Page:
Study links power lines to childhood leukaemia

Children who live near power lines are more likely to develop leukaemia, a team of scientists has claimed.

Researchers from Oxford University found that children who lived within 200 metres of high voltage power lines had a 70% higher chance of developing leukaemia than those children who lived more than 600 metres away from the power cables.

The study also found a 20% increase in the risk of developing leukaemia in children who lived between 200 and 600 metres from power lines.

However, the team admitted that the results of the study could be coincidence.

The study was conducted by Dr Gerald Draper and colleagues from the Childhood Cancer Research Group at Oxford University and Dr John Swanson, a scientific adviser at National Grid Transco. The research, published in the British Medical Journal involved 29,000 children suffering from cancer, including 9,700 children in England and Wales who had developed leukaemia between 1962 and 1995. Researchers found that 64 of the children lived within 200 metres of power lines at birth, while a further 258 lived between 200- 600 metres of power cables at birth.

However, researchers admitted that the risk of leukaemia might not be caused by the effect of power cables at all and may be related to other factors, such as the areas where power cables tend to be located or the sort of people who live in those areas.

The Oxford University team plans to study the issue further.

Cancer Research UK have stressed that the causes of childhood leukaemia are still mostly unclear. The charity said that the disease is probably caused by two factors – an event, which damages a baby’s DNA before it is born, followed by an unusual pattern of infection in later childhood. Professor John Toy, Cancer Research UK’s Medical Director said: “This study reports a very slight increase in the risk if childhood leukaemia for children born near power lines, but the researchers could not link this to the power lines themselves. These results may indeed be entirely due to chance.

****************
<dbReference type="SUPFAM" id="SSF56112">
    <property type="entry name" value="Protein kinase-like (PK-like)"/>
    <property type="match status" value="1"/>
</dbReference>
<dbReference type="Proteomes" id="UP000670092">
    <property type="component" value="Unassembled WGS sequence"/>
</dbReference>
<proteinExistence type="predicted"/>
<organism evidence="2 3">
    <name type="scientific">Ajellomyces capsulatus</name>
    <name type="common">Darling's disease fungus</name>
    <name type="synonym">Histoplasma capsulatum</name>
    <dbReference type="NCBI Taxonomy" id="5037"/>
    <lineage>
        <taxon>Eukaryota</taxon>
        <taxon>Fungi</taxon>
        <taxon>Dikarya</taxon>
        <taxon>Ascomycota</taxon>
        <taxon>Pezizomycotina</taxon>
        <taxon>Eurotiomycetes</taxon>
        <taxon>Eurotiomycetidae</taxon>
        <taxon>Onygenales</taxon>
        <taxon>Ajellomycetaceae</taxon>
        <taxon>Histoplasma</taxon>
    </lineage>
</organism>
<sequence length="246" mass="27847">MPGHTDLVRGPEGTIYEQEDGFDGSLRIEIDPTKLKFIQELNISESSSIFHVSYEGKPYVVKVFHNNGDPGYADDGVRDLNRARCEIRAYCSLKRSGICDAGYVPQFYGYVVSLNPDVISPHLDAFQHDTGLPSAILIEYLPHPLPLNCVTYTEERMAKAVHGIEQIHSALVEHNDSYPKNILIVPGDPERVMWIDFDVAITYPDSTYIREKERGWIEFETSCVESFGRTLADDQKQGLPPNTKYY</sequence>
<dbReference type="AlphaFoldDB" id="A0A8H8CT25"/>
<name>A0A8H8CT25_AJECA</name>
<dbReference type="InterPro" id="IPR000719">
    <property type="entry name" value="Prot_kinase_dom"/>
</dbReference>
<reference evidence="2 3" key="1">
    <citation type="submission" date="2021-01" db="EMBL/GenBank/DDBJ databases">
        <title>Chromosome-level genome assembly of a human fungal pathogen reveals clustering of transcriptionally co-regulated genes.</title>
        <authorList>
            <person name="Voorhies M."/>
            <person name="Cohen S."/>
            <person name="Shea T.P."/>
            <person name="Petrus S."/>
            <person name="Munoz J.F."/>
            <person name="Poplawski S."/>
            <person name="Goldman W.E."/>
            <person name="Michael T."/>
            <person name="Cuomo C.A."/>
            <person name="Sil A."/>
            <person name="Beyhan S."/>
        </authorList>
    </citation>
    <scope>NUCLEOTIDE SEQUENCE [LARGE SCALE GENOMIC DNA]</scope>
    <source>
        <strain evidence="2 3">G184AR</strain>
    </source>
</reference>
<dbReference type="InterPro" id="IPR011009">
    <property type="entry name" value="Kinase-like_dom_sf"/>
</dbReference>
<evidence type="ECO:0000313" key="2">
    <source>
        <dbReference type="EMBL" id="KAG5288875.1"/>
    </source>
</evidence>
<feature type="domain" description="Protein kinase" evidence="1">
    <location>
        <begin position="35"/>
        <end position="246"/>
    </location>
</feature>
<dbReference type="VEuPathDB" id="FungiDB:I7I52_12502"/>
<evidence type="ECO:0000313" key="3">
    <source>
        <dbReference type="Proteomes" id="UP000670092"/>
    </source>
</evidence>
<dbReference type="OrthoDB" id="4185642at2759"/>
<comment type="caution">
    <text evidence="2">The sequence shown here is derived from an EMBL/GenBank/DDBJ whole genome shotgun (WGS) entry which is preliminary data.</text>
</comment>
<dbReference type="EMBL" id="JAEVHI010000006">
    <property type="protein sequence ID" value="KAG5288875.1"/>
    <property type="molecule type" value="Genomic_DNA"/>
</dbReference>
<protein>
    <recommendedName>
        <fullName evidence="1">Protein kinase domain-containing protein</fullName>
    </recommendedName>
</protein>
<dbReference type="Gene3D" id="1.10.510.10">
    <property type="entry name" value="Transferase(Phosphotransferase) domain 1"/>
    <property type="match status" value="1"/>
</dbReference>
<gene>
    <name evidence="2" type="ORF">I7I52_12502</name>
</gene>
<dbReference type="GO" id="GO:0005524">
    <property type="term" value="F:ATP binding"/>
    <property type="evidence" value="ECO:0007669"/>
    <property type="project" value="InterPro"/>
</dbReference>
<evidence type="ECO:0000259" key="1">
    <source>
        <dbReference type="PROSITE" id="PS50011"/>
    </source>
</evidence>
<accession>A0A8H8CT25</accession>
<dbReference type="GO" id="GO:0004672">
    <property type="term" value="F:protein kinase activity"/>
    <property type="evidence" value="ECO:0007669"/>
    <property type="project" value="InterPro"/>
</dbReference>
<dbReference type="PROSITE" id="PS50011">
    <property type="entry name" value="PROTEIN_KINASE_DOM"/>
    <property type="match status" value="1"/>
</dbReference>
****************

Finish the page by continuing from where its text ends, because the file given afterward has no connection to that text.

“What this paper does not show is that power lines directly cause childhood leukaemia. This may seem confusing, but there may be other more common factors that exist in these areas that contribute to the apparent increased risk.

“People who currently live of have lived near power lines in the past need not panic about this research. The triggers that cause childhood leukaemia are most likely a random cause of events over which a parent has no control.”

Dr David Grant from Leukaemia Research also echoed Professor Toy’s statement. He said: “Leukaemia Research recognises there is a lot of public anxiety and concern about living close to pylons and exposure to power-frequency magnetic fields. There is no reason why anyone should be advised to move house on the basis of these new results.”


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